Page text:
By George Capsis
On that glorious morning, when we savored the first Trump defeat, I read what could be—THE court order that might, at last, sink Diller Island. Oh joy!
The story goes that Diller Island began more than two years ago with an invitation from budget-strapped Madelyn Wils, who heads the Hudson River Park Trust (HRPT), to $2.9 billion billionaire Barry Diller to review her suggested ameba-shaped island rendering as a replacement for the decaying 13th Street entertainment venue, Pier 55. At the time, Barry had just given $30 million to the High Line, and as the former head of Paramount, was certainly our local Mr. Show Business—the very man to fund the island and plan sell-out concerts as well.
Barry smiled, made polite noises, and went off to expose the idea to some of his show biz acquaintances, like producer Scott Rudin and director Mike Nichols. Barry’s contribution started at $130 million and it has now reached $160 million. With an additional $40 million from the HRPT, the budget is now $200 million. Barry then came back with a grossly monstrous design by very much in-fashion British “designer” Thomas Heatherwick. The design contained 300 enormous bulbous mushroom-shaped forms holding up a floppy 2.7-acre concrete island with, miraculously, lots of trees and greenery on it. I mean, how do you plant a 40-foot tree in concrete?
Please note that Heatherwick is a designer, not an architect. He emerged to fame with his centerpiece for the London Olympics—a bouquet of enormous, metal lily-like shapes, each with a flame. Later, this piece was challenged by another designer as a knock-off.
What Cuomo, de Blasio, and our gaggle of lesser politicos saw, with much relief, was somebody offering $130 million. They ignored the fact that we, the tax payers, would have to build out the embankment and run two bridges across to the Diller ticket booths (maybe $30 million in cost) and then assume maintenance of the bloated, avatar-like, concrete mushroom forms that would be washed daily by five-and-a-half feet of green tidal crude.
Fighting Diller Island has been The City Club of New York (they saved Grand Central) and one of the loudest voices is Tom Fox who once had Madelyn Wils’ job as the head of the HRPT. It is also claimed that realtor Doug Durst opposed the plan and had brief control of the Friends of Hudson River Park but was eased out. Who knows, but somebody has been paying those huge legal bills.
The original Park Charter stated that it would maintain the Hudson River Estuary natural habitat and that it would encourage its continuance. The City Club of New York argued that Diller Island was not water-dependent and that they might, for example, use the 15-acre Pier 40 for entertainment events.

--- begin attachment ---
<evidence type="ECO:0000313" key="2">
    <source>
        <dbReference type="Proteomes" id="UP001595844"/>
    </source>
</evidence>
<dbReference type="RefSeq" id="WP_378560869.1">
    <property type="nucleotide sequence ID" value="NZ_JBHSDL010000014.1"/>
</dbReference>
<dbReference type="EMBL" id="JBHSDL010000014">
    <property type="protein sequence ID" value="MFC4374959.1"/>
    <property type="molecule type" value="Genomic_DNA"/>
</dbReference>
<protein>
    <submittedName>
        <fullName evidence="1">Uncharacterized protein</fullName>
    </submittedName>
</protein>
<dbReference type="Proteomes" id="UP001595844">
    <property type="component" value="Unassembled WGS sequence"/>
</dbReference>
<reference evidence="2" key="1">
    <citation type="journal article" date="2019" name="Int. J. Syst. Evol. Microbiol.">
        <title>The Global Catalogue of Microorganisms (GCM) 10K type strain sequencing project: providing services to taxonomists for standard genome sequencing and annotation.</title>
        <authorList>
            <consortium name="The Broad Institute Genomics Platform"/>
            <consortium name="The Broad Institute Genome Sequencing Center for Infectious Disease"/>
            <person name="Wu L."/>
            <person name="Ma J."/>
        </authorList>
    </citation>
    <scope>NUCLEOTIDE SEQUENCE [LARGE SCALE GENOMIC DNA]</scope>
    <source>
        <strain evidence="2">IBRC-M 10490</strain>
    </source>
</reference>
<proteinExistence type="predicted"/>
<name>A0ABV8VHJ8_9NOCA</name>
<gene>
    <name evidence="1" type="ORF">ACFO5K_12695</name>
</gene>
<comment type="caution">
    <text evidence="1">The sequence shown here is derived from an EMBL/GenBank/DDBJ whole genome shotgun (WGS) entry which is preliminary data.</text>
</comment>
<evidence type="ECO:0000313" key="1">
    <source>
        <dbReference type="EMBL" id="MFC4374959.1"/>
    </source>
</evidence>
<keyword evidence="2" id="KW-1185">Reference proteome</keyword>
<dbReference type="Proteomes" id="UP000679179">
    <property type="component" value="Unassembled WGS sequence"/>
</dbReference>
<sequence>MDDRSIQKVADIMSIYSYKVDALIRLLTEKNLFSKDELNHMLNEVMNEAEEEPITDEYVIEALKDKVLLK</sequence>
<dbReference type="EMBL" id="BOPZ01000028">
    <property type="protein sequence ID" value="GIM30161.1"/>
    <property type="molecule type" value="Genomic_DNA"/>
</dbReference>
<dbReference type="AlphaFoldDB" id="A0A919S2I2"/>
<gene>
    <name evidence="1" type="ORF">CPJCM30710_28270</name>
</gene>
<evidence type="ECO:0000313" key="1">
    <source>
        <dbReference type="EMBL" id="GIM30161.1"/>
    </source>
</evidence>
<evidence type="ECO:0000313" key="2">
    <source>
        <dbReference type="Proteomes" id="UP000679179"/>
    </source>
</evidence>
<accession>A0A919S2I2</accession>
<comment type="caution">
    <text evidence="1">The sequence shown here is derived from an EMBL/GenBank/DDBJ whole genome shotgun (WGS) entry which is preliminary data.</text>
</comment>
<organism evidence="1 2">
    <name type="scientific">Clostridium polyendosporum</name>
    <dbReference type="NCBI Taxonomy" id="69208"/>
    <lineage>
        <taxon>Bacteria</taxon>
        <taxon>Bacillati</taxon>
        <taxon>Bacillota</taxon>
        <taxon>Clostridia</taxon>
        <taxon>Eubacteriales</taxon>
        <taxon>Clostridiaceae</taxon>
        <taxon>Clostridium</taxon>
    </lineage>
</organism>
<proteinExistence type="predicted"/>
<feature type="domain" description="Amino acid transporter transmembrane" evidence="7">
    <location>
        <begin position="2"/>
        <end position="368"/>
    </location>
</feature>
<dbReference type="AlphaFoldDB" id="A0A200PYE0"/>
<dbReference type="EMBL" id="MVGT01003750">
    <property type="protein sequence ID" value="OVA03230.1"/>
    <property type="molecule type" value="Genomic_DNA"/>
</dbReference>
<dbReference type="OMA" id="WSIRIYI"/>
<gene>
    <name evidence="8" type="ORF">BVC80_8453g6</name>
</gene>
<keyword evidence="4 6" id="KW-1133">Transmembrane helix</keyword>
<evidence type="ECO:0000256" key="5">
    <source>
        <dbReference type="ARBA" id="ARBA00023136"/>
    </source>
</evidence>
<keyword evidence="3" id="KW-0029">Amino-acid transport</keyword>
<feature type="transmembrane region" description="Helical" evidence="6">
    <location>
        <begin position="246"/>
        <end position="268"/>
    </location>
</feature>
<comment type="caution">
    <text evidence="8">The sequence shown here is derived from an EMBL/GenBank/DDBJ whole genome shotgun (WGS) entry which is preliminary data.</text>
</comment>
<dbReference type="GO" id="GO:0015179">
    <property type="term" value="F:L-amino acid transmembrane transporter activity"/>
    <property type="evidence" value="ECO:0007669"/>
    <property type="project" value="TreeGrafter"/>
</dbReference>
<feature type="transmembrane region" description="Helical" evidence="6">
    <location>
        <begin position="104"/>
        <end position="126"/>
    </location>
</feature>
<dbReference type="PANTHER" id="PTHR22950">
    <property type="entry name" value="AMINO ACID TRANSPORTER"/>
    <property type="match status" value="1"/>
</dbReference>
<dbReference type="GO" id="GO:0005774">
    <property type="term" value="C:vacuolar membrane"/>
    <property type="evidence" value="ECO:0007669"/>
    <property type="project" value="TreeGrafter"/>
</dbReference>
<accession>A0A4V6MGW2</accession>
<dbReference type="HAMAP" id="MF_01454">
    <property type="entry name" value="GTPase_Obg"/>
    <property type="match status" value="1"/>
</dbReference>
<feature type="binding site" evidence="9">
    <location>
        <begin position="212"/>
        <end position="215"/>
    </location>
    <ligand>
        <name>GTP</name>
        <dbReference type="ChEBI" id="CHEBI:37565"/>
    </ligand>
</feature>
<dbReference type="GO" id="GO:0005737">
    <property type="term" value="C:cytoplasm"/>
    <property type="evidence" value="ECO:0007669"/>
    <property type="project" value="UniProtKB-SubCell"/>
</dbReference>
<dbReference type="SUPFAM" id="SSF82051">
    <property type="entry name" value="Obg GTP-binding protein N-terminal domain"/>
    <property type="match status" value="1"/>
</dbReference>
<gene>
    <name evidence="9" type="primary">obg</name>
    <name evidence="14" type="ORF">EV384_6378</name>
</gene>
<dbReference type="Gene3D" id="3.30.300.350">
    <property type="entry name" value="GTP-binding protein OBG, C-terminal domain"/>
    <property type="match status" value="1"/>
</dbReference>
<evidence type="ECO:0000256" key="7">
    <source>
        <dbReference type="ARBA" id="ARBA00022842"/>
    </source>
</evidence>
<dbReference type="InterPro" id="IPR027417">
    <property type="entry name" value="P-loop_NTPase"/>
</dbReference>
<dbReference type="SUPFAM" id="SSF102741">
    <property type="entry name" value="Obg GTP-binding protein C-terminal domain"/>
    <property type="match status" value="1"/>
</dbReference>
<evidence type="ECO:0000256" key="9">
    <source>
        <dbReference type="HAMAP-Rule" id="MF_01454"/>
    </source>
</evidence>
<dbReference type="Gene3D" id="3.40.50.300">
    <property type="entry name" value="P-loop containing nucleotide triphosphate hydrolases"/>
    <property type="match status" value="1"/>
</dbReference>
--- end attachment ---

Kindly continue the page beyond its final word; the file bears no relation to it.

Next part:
Lawsuit after lawsuit has been thrown out until now, when the brief returned to the wording of the original charter which asks to preserve the natural ecosystem of the Hudson River Estuary. Therefore, the permit by the U.S. Army Corps of Engineers has been canceled and building has stopped.
Please forgive me, but I must repeat myself here.
Two years ago, when we saw the first photos of the Diller Island model, we felt that the enormous, bulbous concrete shapes, on which the limp island would be draped starting at 75 feet above the water on the West Side, would be outrageously expensive and difficult to build. I then asked architect Brian J. Pape to obtain some cost estimates and they were shocking.
Our estimates were confirmed when Heatherwick’s people finally got around to calculating their own estimates. We also learned that the contractor found the design forbiddingly arbitrary and that the actual formation of these bloated swimming pool-sized shapes would have to take place over water. They would only offer a cost-plus contract, meaning that they would charge whatever it cost to build it and then put their profit on top of it, which arrangement is of course financial immolation—they cut piles and they flattened the whole thing.
Oh, I hope that is the end of Diller Island.
But just think what our community could do with $200 million. Kenneth Langone gave $200 million to NYU and they named the hospital after him. In this issue, you may read that Mount Sinai has been slicing away at Beth Israel Hospital, even cutting the Cath Lab that saved Arthur’s life just a few weeks ago.
I will send a copy of this issue to Barry’s office on 17th Street, which overlooks the site where Diller Island was supposed to be built. There, he can also see the north side of Pier 40 on which Arthur Schwartz has asked that we build a hospital—our hospital.
WestView readers, now it is your chance: Ask neighbor Barry Diller how best you would like him to spend $200 million. We will print some of the best answers…